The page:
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Maggie the Cat

Updated: May 28, 2021

Trajal Harrell


The Dancehouse, Manchester

11 July 2019 – 14 July 2019; 45min

Trajal Harrell's Maggie The Cat (MIF) Dancehouse credit Tristram Kenton
Trajal Harrell's Maggie The Cat at The Dancehouse. All pics: Tristram Kenton

For some of us, a chant of ‘Maggie, Maggie, Maggie …’ is always followed by an irresistible urge to shout ‘Out, Out, Out!’

This is not that. Trajal Harrell’s one-third dance work for the Manchester International Festival (the remaining two-thirds being promised elsewhere) is, on the obvious level, a burst of cheerful, playful, inventive celebration by his 10-strong troupe. They’re having a ball, in every sense.

Maggie the Cat – as in Tennessee Williams’ upwardly mobile female in Cat on a Hot Tin Roof – doesn’t really come into it, except as a rhythmic phrase. But ‘catwalk’ does.

The programme notes suggest the opening sequence, with cushions, blankets, towels and so on, represents the idea of the servants in Williams’ old South family home – usually nothing more than background props themselves – seeking to emulate their masters’ lifestyles. When the cat’s away...

Hence the cat-like tread – barefoot, on toes, fashion-catwalk hip-wiggling and all the rest of it – that becomes a celebration of voguing, cross-dressing and gender fluidity. It would be nothing without dressing up, and Harrell himself explains at the start that he’s dressed as Big Mama (the old lady from the play) while his partner in MC-ing, Perle Palombe, is Big Daddy (the old guy).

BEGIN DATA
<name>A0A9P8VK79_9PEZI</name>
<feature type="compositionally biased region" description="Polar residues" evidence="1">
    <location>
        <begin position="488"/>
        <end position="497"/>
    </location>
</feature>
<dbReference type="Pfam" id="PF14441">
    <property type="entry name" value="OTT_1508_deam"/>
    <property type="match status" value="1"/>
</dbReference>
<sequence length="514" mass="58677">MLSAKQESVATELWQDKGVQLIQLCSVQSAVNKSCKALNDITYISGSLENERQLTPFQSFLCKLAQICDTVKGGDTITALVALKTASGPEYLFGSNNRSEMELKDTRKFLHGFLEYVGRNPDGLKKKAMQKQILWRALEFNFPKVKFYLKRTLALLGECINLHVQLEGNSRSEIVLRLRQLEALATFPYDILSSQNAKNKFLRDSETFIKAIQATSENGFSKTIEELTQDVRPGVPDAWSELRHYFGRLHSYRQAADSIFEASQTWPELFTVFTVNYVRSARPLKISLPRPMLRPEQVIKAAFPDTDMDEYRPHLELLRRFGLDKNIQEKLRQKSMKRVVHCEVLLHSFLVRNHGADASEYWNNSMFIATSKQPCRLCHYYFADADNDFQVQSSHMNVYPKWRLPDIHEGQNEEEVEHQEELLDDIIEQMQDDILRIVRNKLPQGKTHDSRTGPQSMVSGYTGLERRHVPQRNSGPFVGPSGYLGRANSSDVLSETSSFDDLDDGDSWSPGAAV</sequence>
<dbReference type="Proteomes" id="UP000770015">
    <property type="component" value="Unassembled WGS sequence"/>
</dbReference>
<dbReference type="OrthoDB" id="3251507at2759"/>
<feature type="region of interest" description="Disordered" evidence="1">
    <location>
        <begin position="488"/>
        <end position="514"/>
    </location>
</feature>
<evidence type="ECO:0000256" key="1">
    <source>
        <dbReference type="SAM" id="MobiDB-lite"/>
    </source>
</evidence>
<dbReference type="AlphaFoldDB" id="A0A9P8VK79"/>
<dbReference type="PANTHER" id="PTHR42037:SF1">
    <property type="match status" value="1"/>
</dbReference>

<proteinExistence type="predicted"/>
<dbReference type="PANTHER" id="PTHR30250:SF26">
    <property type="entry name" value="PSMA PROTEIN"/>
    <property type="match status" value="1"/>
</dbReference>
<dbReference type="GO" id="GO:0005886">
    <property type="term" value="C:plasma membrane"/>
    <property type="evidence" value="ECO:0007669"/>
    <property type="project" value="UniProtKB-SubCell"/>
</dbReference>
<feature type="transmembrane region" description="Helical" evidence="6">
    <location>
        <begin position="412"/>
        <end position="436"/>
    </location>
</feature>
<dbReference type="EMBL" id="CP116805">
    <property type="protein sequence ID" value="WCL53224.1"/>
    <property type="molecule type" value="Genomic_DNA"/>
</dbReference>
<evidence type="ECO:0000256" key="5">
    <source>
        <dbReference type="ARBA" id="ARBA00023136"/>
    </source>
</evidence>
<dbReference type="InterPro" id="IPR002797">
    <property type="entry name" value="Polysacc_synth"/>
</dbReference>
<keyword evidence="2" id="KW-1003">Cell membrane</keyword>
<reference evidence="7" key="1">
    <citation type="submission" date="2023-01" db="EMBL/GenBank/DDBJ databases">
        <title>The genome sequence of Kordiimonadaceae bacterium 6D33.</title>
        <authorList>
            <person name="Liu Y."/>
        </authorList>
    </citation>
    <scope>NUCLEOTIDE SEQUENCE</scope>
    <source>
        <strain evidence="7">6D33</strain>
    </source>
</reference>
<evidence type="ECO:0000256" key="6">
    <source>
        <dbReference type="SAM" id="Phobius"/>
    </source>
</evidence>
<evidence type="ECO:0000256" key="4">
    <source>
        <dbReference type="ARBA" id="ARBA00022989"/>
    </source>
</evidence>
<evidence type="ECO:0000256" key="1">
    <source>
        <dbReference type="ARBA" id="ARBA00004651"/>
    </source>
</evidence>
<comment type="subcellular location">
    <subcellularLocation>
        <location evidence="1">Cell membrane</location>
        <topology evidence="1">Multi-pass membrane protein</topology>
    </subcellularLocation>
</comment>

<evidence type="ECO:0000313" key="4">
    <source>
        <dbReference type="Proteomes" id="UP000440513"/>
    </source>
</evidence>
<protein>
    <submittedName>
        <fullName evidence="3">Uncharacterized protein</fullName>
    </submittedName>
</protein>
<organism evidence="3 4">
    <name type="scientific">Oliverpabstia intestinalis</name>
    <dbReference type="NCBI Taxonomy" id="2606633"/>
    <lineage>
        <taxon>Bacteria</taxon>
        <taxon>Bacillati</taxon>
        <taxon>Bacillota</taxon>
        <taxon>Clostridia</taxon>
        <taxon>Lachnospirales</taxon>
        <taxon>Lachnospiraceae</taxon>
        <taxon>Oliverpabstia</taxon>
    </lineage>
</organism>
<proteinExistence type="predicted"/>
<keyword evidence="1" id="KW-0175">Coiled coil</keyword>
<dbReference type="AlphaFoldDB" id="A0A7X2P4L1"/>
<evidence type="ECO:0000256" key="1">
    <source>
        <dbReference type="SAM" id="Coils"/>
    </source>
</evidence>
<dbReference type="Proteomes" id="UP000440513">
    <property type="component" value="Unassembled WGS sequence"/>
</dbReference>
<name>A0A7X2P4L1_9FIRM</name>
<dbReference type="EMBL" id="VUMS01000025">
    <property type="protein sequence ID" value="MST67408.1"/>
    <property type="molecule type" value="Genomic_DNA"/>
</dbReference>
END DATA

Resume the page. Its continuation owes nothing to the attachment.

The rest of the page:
As tempos change, so does movement: sultry styles, polonaise-style prancing, shaking it all about and generally having a good time. After Harrell brought some reference to British Airways into his vocals (I couldn’t hear many of the words), things seemed to run out of steam for a while. Then came the ‘browning’ of the dancers’ feet – also symbolic, if you read the passnotes – and things seemed to be more improvisatory from then on.

If there was a story, it was about sharing the original Maggie’s persona, but maybe the sense of ball culture was what they really wanted to share.

Technically very professional, good to watch, they’re undoubtedly lovely people, and even gathered to thank us for coming as we left the theatre. What’s not to like?


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